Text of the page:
• Actually, Les, I haven't seen it either. I'm with you: I sure as hell would love to only write this crap once. Even copy-and-paste is just too much shit to do!

  • This is basically Marc Canter's current mission in life, from the sounds of it. See his PeopleAggregator (http://peopleaggregator.com/) project.

  • Foaf's cute. but I don't think it's any more extensible than vCard is (iirc)

    However, it is nice for actual F-O-A-F semantics. But you'll never see someone's foaf at the bottom of their email, auto-imported into exchange, etc.

    Maybe I'm a dinosaur, but there's all ready too damn much xml in the world by my reckonin'

  • Yes, the Peopleaggregator sets out to solve this :) This http://traumwind.de/tindertraum/archives/debabelizeing_profiles.html is the beginnig of the "IdentityHub" -Martin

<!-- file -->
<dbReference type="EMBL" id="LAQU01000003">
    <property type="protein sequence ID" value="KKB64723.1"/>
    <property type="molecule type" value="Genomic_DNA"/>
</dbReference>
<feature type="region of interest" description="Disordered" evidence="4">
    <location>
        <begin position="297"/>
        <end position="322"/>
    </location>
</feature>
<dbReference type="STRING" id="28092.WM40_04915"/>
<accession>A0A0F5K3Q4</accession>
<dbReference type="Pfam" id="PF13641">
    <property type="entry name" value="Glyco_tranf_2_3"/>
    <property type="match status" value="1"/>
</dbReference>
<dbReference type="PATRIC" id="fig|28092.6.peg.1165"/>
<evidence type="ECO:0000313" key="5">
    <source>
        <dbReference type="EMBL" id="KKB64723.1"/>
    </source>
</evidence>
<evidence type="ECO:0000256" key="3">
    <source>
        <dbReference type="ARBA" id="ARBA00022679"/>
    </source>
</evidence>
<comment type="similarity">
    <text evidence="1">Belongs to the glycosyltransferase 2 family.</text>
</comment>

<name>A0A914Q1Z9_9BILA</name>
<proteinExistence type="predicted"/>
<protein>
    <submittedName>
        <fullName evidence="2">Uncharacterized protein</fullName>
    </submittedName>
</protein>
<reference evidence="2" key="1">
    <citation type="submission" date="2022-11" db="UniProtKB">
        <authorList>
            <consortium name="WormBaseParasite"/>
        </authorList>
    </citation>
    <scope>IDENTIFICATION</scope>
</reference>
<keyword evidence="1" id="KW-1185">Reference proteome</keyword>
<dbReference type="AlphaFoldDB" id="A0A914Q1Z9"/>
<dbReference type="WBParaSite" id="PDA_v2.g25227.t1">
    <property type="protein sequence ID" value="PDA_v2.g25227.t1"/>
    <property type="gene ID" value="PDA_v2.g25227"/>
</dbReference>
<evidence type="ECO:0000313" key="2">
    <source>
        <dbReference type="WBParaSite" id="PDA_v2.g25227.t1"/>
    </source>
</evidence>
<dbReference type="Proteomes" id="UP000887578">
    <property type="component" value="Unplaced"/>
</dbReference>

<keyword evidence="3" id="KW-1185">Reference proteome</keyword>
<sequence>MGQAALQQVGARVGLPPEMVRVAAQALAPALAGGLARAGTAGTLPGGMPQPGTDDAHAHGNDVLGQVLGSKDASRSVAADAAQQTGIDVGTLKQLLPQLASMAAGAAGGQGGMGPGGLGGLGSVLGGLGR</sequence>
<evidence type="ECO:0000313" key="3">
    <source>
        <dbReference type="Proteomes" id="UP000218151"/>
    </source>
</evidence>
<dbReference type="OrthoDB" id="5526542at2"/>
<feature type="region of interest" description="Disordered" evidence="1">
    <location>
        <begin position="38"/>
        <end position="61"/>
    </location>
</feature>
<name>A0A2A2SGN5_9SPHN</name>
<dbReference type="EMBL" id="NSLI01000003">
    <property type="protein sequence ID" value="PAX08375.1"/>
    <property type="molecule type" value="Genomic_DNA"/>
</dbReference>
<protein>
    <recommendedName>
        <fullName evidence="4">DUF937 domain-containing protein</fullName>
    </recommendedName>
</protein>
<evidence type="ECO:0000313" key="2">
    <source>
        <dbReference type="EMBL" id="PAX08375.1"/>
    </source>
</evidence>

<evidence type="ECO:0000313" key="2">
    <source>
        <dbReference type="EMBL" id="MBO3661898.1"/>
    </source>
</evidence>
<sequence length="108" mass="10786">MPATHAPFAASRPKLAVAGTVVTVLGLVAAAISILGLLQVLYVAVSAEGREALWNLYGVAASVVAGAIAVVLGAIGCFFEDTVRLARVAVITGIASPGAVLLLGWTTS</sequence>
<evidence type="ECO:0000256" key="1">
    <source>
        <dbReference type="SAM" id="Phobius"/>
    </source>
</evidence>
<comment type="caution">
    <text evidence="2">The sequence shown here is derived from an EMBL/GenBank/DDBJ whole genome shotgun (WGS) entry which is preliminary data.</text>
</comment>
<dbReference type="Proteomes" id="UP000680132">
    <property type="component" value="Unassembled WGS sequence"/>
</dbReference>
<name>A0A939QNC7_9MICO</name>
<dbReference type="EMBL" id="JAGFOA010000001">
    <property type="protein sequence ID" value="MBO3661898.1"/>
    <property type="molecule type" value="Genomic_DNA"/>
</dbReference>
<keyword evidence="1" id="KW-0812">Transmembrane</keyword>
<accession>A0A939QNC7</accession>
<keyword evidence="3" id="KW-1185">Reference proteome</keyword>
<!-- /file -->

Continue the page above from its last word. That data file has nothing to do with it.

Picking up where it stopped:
• claimID, claimID!


    Give it a whirl and see if you like what we're doing. Point to it. Point from it. Keep it in one place.

    Terrell http://claimID.com/terrell

  • Nice. I'll concede the point to hCard.

  • Can't we just use the information the NSA is compiling for us? This way we don't even have to enter it ourselves!

  • http://videntity.org/ seems to be offering a bunch of these things together; more as an example, since anyone offering the same information would be a peer.

  • I'm a minor fan of claimID, but I much prefer hardcore decentralization. FOAF would be a lot more useful if it didn't rely on RDF. XFN and hCard are good for what they are, but they're still a far cry from the expressivity of FOAF. Sadly, there's no good format that solves a sufficiently large number of the problems in this space (that doesn't carry the RDF baggage anyways).